Abnormal differentiation of myeloid cells is one of the immunological hallmarks of cancer. This manifests in suppressed differentiation of dendritic cells (DC), appearance of macrophages with immunosuppressive features and most prominently in accumulation of myeloid derived suppressor cells (MDSC). Data accumulated in recent years clearly indicate that myeloid cells are one of the major contributors to inability of immune system to develop and maintain antitumor immune responses. It is now clear that myeloid cell differentiation in cancer is affected by multiple tumor- derived factors. However, the mechanism of this effect remains elusive. We and others have recently determined that hyperactivation of Jak-STAT3 pathway is primarily responsible for the defects in DC differentiation and accumulation of MDSC. It is also critically important for macrophage function. Targeting this pathway may substantially improve myeloid cells differentiation and antitumor immune responses. Small molecules - inhibitors of Jak-STAT3 are currently being tested in advanced pre-clinical studies. However, it became increasingly clear that targeting such ubiquitous pathway, which is critically important for normal cell differentiation and survival will be very difficult. Therefore, it is important to identify more specific pathways that govern abnormal myeloid cell differentiation in cancer. This would not only provide better insight into the mechanisms of abnormal differentiation of myeloid cells in cancer but also may identify better targets for therapeutic intervention. We have generated preliminary data that strongly suggest that tumor-mediated defects in DC differentiation as well as accumulation of MDSC could be controlled by S100A9 protein. We have obtained S100A9 knockout and S100A9 transgenic mice that allowed not only to dissect possible role of this protein in myeloid cell differentiation but also can be used as a tool to identify the role of MDSC in tumor development and progression. Overall goal of this proposal is to identify novel mechanism regulating differentiation of DCs and MDSC in cancer and to identify the role of MDSC in tumor development associated with inflammation. To achieve this goal the following specific aims will be pursued:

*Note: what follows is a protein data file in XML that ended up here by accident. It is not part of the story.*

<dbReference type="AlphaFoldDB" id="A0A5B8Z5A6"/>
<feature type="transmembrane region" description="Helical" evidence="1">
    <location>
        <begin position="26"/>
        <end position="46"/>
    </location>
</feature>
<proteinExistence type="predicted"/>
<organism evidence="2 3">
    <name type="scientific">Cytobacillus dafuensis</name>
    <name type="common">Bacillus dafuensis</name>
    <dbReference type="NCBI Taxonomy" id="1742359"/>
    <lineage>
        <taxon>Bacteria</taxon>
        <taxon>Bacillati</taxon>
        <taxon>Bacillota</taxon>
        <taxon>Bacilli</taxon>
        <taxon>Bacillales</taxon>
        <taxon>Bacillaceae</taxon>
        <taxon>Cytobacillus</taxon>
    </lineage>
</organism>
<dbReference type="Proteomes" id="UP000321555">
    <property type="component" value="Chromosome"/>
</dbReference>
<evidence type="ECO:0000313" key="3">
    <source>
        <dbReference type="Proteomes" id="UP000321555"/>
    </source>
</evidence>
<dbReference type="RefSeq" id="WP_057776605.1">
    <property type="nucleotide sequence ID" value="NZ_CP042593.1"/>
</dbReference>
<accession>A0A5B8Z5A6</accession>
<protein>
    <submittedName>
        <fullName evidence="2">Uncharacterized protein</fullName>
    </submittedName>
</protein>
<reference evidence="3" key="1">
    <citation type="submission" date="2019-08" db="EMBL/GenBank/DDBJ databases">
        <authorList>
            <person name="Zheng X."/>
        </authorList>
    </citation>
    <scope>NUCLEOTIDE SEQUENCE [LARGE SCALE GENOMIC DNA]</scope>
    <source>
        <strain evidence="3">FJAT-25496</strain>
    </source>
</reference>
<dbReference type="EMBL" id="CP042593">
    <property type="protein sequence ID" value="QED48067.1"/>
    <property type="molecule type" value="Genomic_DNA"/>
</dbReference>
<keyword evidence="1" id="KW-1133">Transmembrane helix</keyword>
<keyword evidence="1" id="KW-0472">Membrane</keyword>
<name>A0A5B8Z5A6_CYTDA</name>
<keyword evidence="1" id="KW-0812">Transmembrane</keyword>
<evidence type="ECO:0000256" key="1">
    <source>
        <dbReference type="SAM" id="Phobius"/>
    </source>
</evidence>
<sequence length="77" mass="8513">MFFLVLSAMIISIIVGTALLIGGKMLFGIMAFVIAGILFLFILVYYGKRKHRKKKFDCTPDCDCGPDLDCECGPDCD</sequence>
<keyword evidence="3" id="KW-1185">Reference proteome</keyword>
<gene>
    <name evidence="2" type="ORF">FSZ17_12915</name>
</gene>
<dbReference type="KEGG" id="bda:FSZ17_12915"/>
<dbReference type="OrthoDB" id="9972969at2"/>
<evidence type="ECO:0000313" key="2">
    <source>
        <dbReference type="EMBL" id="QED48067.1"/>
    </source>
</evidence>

Specific Aim 1. Investigation the role of S100A9 in regulation of DC and myeloid cell differentiation;
Specific Aim 2. Investigation the molecular mechanisms of S100A9 effects on DC and myeloid cell differentiation;
Specific Aim 3. Investigation the role of myeloid-derived suppressor cells in tumor development.

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Proposed research will investigate novel mechanism responsible for the abnormal differentiation of dendritic cells and myeloid cells in cancer, which play a critical role in immune defects in cancer. We will test novel hypothesis that decreased presence of dendritic cells and accumulation of myeloid-derived suppressor cells is caused by up-regulation of S100A9 protein. We will investigate the role of myeloid-derived suppressor cells in tumor development and progression. This mechanism may suggest a new approach to the treatment of immune defects associated with cancer.

National Institute of Health (NIH)
National Cancer Institute (NCI)
Research Project (R01)
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Cancer Immunopathology and Immunotherapy Study Section (CII)
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Howcroft, Thomas K
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H. Lee Moffitt Cancer Center & Research Institute
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